Wilkins: We’re similar to Ryan's pharmacy in that area. A lot of pharmacies may consider pharmacy expansion, being the med-synchronization, compliance packaging, the vaccine administration and as Ryan mentioned, that is pretty much day-to-day stuff now. We’ve joined CPSEN and that got our wheels turning, of all the opportunities out there, the operational side of how to handle certain things. Through the pandemic, we actually started testing for COVID-19. What we found was it wasn't just, the patient has COVID and they come to the pharmacy for their nebulizer solution or for their steroid or whatever the medication may be. Our pharmacy got to be a part of that initial encounter: ‘hey, I don't know if I have COVID. I may or may not. What can you tell me, I'm nervous.’ It allowed the pharmacist to be able to tell them, ‘Hey, there's a possibility you're negative today, but based on how the virus acts, you can be positive tomorrow.’ There were a lot of things that pharmacists were able to, especially at our pharmacy, tell the patients. In other words, it's very beneficial for them.

Some other things that we're doing is a self-monitoring blood pressure program, where we teamed up with local health departments. Our patients, if they have hypertension, they qualify for a free blood pressure cuff, we get hooked up with a blood pressure machine and what we noticed is a lot of our patients don't know that a normal blood pressure is 120 over 80. A lot of this stuff that you assume patients know if they're on blood pressure meds, they really have no idea. We were able to actually go one-on-one with them and kind of explain that and based on our data, patients who went through the process with the blood pressure meds, has definitely increased or has been improved through the process. That's kind of what we're doing. In the future, we’re looking at doing flu testing and then possibly lipid panels. As I mentioned, we are small town America, so sometimes our patients have to travel 20 miles or so to go get labs done. So there's definitely an area for our pharmacy to get involved in that and help the community.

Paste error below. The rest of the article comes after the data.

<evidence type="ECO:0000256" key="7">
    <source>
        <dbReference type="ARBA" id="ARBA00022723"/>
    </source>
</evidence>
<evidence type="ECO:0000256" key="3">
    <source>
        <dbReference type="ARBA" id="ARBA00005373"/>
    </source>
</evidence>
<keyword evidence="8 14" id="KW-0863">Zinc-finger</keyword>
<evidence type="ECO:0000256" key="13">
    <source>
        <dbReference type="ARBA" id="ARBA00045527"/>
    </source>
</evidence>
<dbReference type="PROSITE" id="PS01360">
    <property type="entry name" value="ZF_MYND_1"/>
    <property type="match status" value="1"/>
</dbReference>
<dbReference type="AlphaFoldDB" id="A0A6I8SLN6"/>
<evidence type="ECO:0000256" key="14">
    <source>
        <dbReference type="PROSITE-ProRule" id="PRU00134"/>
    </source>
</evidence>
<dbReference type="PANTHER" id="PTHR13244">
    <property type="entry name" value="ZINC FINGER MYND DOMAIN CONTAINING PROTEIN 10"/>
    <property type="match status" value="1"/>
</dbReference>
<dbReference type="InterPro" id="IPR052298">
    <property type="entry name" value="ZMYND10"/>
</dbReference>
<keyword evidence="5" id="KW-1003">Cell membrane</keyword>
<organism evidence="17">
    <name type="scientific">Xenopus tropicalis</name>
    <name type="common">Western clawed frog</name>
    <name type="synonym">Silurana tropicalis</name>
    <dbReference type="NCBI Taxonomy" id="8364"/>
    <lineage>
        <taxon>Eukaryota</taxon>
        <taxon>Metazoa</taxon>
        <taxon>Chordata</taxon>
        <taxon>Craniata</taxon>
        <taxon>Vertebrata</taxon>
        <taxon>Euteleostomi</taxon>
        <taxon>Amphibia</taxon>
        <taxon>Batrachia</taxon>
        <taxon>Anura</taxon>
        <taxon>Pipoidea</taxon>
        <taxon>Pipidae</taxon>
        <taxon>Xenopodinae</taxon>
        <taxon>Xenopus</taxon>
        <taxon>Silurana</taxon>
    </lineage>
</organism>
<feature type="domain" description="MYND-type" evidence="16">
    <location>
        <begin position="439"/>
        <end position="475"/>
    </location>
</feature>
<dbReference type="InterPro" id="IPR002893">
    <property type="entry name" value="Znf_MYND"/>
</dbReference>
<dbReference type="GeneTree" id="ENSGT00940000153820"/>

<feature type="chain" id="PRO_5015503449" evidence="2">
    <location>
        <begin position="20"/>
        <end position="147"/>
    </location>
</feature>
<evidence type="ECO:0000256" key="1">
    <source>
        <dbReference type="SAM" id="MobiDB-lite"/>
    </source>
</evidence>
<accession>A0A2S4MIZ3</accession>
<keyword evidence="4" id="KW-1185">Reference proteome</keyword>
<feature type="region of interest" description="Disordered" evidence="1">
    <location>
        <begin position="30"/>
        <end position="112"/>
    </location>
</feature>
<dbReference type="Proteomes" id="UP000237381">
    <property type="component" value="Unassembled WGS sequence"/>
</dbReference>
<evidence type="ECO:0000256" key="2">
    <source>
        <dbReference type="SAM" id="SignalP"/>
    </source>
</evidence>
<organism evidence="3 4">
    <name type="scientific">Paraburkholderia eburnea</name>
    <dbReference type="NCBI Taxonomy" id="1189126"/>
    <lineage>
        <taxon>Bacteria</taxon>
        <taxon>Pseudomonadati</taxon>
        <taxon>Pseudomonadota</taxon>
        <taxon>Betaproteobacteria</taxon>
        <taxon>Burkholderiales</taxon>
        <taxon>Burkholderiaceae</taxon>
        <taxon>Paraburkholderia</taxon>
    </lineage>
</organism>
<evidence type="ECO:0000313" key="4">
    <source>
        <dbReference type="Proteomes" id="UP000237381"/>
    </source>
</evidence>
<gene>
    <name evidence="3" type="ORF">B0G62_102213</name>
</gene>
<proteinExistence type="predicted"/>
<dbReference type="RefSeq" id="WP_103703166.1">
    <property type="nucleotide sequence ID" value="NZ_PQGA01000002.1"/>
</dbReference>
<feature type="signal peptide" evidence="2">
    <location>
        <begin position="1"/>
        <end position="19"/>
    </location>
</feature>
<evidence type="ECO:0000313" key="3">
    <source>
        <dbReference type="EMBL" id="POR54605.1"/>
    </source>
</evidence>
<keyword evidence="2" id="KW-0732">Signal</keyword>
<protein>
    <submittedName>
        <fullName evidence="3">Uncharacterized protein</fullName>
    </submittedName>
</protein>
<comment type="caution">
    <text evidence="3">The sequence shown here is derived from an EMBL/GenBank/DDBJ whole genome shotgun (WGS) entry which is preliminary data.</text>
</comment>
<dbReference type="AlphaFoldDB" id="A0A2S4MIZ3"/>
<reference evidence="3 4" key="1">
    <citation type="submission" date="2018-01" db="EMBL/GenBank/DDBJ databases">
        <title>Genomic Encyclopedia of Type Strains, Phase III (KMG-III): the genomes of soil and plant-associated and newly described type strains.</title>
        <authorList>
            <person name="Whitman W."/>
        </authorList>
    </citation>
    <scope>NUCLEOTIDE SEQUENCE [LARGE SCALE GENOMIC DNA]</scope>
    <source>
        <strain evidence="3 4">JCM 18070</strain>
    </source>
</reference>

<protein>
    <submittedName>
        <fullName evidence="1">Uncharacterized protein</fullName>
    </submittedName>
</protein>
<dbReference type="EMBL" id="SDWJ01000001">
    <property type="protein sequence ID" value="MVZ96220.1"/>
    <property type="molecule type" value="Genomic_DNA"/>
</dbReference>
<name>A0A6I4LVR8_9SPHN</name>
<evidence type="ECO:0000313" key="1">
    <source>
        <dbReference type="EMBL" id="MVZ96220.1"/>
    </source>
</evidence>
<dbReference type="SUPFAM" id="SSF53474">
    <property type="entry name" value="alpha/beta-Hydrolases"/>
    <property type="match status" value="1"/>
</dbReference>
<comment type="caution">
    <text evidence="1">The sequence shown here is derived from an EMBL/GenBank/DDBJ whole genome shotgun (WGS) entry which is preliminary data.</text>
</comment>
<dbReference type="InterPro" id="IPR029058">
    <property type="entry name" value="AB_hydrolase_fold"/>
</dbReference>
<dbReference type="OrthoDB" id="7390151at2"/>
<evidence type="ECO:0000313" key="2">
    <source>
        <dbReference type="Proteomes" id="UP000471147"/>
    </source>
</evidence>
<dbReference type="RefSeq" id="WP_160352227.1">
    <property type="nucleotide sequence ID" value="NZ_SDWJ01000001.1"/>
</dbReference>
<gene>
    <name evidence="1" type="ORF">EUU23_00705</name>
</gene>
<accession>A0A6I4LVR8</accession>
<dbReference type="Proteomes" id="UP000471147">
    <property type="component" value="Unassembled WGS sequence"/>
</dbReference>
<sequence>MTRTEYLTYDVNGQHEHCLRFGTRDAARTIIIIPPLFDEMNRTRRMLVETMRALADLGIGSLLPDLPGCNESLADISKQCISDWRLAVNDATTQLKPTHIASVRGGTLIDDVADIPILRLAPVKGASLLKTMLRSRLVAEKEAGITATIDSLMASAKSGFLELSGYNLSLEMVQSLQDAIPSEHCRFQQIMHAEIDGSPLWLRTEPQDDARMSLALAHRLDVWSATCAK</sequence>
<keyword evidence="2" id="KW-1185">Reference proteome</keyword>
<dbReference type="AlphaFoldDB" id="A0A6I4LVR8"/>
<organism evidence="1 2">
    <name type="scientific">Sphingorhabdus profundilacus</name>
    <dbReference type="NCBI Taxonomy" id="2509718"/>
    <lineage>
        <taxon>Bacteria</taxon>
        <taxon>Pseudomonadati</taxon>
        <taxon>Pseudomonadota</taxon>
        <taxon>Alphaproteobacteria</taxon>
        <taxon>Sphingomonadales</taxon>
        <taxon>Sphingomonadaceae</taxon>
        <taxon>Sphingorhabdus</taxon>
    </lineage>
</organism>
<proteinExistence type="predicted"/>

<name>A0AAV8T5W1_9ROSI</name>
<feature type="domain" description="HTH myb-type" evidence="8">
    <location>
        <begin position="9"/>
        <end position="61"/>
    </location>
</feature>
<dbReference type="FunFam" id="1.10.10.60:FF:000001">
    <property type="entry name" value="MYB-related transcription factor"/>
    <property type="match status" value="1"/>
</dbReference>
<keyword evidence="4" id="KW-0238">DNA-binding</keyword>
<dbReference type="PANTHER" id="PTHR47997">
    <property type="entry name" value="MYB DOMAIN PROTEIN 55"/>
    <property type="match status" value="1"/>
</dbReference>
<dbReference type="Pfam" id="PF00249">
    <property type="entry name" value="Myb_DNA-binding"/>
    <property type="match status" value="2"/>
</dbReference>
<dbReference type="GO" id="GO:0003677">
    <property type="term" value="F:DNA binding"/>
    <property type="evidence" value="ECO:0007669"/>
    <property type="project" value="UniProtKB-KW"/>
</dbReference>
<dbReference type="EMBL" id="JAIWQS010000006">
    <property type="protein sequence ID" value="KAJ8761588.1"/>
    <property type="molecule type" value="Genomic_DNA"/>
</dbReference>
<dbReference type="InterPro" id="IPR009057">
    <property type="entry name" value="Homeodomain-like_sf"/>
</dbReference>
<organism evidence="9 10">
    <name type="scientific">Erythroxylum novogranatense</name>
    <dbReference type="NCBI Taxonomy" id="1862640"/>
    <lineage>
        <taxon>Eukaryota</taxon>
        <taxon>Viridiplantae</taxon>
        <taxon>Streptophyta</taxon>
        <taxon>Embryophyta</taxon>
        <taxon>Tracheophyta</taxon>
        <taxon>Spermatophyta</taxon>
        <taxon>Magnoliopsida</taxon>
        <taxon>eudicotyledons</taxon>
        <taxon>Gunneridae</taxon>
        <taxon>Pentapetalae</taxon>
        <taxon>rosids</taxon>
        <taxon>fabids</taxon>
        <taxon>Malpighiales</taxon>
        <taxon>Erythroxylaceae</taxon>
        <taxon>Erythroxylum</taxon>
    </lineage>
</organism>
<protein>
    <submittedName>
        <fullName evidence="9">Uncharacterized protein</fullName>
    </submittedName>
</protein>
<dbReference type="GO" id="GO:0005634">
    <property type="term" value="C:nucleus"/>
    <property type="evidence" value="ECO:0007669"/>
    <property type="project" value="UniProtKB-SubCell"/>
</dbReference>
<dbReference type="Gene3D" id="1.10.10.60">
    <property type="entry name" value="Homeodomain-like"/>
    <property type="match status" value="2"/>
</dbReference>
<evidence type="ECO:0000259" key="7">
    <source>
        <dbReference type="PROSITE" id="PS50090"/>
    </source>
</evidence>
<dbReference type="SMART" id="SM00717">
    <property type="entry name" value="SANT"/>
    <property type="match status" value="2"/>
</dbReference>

Drug Topics®: What are some of the biggest challenges that you faced while you're trying to implement these expansion efforts in your pharmacy?

Wilkins: Absolutely, thanks so much for that question. The number one thing that has kind of hindered this is workflow. Because you're still expected to do the traditional pharmacy stuff and you're still expected to get prescriptions out in a timely manner. With that comes some difficulties as far as workflow goes. One thing that we did at Malden Pharmacy was about once a month, we really sit down and we looked at things, it definitely made it a lot easier. My number one advice when you're starting something like this, is to really utilize the people around you.

Bane: With us, it was trying to get the consulting services off the ground. It was just logistics. How? Where do you start? How do you do it? How do you get paid? Where do you go from just the thought of the idea? So, the biggest hurdle was those, which is trying to figure out where to start with this. And really, it was utilize your resources. It was contact that your state pharmacy, contact CPSEN, and contact your colleagues and your networking. We use VMC as our as our buying group, when we contact them and they give us good direction. Just use your resources. Ask those questions. Everybody's usually more than willing to help. The hardest part was ‘What now? Where do I start?’

Drug Topics®: You've mentioned your communities that you practice in and work in. Ryan, I'll start with you. In that community, what impacts have you seen or do you anticipate seeing as pharmacy services continue to expand?